Transcription of LocHum,720[4]et721[1]
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Thirdly, Σημειωτική.
      §4. Thirdly The Third Branch may be called σημειωτική, or the
Doctrine of Signs, the most usual whereof being Words, it is aptly
enough termed also λογική, Logick; the business whereof, is to con-
sider the Nature of Signs, the Mind makes use of for the under-
standing of Things, or conveying its Knowledge to others. For
since the Things, the Mind contemplates, are none of them, besides
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it self, present to the Understanding, ’tis necessary that something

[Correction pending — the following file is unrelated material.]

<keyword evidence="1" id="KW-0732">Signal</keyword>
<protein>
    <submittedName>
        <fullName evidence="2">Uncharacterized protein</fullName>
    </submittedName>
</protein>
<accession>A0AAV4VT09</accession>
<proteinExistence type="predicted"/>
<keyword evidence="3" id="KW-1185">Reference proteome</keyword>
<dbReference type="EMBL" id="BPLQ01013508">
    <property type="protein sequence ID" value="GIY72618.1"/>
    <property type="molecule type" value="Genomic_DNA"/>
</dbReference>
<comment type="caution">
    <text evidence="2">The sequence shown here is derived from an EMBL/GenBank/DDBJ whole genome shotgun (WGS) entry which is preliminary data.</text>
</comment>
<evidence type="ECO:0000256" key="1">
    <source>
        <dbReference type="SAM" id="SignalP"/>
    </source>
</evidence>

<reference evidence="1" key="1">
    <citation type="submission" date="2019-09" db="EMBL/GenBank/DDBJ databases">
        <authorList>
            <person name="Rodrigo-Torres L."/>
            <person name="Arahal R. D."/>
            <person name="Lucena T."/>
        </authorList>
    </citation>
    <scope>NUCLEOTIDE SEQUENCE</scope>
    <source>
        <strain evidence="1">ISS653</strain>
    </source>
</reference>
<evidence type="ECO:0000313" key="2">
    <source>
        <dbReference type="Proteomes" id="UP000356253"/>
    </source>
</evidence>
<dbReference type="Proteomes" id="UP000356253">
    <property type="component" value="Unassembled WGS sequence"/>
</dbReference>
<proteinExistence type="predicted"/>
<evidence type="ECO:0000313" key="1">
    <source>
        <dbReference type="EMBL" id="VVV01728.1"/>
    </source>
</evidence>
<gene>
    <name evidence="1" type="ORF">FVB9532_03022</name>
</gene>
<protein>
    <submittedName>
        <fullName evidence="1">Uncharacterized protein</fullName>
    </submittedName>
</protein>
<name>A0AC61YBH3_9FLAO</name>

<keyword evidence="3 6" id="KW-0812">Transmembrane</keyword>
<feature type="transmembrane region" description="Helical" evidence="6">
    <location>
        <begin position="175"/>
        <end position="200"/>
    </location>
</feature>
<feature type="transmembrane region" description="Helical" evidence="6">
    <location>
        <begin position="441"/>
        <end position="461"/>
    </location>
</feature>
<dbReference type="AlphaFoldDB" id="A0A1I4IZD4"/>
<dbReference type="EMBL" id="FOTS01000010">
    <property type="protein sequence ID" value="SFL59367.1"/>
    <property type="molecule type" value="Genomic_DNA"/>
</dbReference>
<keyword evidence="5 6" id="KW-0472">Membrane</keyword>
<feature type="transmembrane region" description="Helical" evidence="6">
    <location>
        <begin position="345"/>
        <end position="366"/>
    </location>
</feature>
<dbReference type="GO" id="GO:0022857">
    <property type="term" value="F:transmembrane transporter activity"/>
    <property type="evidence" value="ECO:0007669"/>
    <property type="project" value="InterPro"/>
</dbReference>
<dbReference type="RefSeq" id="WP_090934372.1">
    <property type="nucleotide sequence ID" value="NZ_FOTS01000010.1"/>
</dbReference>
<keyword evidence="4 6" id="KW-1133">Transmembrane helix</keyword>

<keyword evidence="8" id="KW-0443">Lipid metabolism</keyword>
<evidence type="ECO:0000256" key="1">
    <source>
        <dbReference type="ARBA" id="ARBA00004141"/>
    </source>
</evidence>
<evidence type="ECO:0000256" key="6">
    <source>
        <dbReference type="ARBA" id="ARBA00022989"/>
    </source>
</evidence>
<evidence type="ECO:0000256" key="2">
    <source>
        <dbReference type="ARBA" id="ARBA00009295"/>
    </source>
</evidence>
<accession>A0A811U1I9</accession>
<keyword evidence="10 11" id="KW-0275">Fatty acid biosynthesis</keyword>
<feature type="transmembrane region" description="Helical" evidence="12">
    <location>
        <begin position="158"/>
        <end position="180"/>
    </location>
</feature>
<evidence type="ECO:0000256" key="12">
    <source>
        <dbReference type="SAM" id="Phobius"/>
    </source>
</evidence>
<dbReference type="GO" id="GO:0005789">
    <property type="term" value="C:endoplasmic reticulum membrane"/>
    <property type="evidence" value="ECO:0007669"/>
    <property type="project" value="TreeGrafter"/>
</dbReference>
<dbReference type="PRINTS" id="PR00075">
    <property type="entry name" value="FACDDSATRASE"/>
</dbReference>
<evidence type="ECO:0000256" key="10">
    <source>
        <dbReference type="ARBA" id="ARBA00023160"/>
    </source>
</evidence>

else, as a Sign or Representation of the thing it considers, should be
present to it: And these are Ideas. And because the Scene of Ideas
that makes one Man’s Thoughts, cannot be laid open to the im-
mediate view of another, nor laid up any where but in the Memory,
a no very sure Repository: Therefore to communicate our Thoughts
to one another as well as record them for our own use, Signs of our
Ideas are also necessary. Those which Men have found most con-
venient, and therefore generally make use of, are articulate Sounds.
The Consideration then of Ideas and Words, as the great Instruments
of Knowledge, makes no despicable part of their Contemplation,
who would take a view of humane Knowledge in the whole Extent
of it. And, perhaps, if they were distinctly weighed, and duly con-
sidered, they would afford us another sort of Logick and Critick,
than what we have been hitherto acquainted with.
Locke Hum IV, 21, §4, pp. 720-721